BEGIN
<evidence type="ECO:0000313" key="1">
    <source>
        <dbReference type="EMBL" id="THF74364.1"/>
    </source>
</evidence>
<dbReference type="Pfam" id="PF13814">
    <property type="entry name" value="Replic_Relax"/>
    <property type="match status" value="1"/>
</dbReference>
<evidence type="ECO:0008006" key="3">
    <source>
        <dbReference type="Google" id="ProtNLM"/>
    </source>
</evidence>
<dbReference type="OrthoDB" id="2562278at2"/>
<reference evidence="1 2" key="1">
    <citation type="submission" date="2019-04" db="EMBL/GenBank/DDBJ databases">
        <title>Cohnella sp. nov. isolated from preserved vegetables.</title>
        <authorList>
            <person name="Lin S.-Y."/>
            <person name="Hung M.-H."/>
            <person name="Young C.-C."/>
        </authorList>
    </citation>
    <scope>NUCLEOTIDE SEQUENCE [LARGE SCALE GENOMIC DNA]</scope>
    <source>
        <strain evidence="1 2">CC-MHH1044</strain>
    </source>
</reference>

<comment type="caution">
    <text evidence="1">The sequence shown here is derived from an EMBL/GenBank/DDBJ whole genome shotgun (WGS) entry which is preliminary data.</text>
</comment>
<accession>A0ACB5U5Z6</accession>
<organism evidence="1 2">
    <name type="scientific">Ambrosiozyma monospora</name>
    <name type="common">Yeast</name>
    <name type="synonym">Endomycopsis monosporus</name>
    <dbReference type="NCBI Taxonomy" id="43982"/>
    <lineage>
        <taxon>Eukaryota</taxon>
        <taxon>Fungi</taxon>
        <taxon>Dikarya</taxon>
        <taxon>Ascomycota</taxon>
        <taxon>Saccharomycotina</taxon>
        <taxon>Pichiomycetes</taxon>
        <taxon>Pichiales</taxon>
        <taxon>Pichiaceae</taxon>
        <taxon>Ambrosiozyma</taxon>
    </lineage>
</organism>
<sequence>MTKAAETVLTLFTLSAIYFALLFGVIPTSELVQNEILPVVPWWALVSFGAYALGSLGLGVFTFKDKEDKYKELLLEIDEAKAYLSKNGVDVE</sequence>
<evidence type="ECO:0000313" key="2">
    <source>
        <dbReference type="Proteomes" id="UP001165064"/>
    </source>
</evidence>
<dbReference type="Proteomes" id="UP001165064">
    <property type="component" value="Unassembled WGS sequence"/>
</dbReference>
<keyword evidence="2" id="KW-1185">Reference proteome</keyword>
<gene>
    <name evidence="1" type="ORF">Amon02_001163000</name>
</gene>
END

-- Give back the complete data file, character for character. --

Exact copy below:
<evidence type="ECO:0000313" key="1">
    <source>
        <dbReference type="EMBL" id="THF74364.1"/>
    </source>
</evidence>
<dbReference type="Pfam" id="PF13814">
    <property type="entry name" value="Replic_Relax"/>
    <property type="match status" value="1"/>
</dbReference>
<evidence type="ECO:0008006" key="3">
    <source>
        <dbReference type="Google" id="ProtNLM"/>
    </source>
</evidence>
<dbReference type="OrthoDB" id="2562278at2"/>
<reference evidence="1 2" key="1">
    <citation type="submission" date="2019-04" db="EMBL/GenBank/DDBJ databases">
        <title>Cohnella sp. nov. isolated from preserved vegetables.</title>
        <authorList>
            <person name="Lin S.-Y."/>
            <person name="Hung M.-H."/>
            <person name="Young C.-C."/>
        </authorList>
    </citation>
    <scope>NUCLEOTIDE SEQUENCE [LARGE SCALE GENOMIC DNA]</scope>
    <source>
        <strain evidence="1 2">CC-MHH1044</strain>
    </source>
</reference>

<comment type="caution">
    <text evidence="1">The sequence shown here is derived from an EMBL/GenBank/DDBJ whole genome shotgun (WGS) entry which is preliminary data.</text>
</comment>
<accession>A0ACB5U5Z6</accession>
<organism evidence="1 2">
    <name type="scientific">Ambrosiozyma monospora</name>
    <name type="common">Yeast</name>
    <name type="synonym">Endomycopsis monosporus</name>
    <dbReference type="NCBI Taxonomy" id="43982"/>
    <lineage>
        <taxon>Eukaryota</taxon>
        <taxon>Fungi</taxon>
        <taxon>Dikarya</taxon>
        <taxon>Ascomycota</taxon>
        <taxon>Saccharomycotina</taxon>
        <taxon>Pichiomycetes</taxon>
        <taxon>Pichiales</taxon>
        <taxon>Pichiaceae</taxon>
        <taxon>Ambrosiozyma</taxon>
    </lineage>
</organism>
<sequence>MTKAAETVLTLFTLSAIYFALLFGVIPTSELVQNEILPVVPWWALVSFGAYALGSLGLGVFTFKDKEDKYKELLLEIDEAKAYLSKNGVDVE</sequence>
<evidence type="ECO:0000313" key="2">
    <source>
        <dbReference type="Proteomes" id="UP001165064"/>
    </source>
</evidence>
<dbReference type="Proteomes" id="UP001165064">
    <property type="component" value="Unassembled WGS sequence"/>
</dbReference>
<keyword evidence="2" id="KW-1185">Reference proteome</keyword>
<gene>
    <name evidence="1" type="ORF">Amon02_001163000</name>
</gene>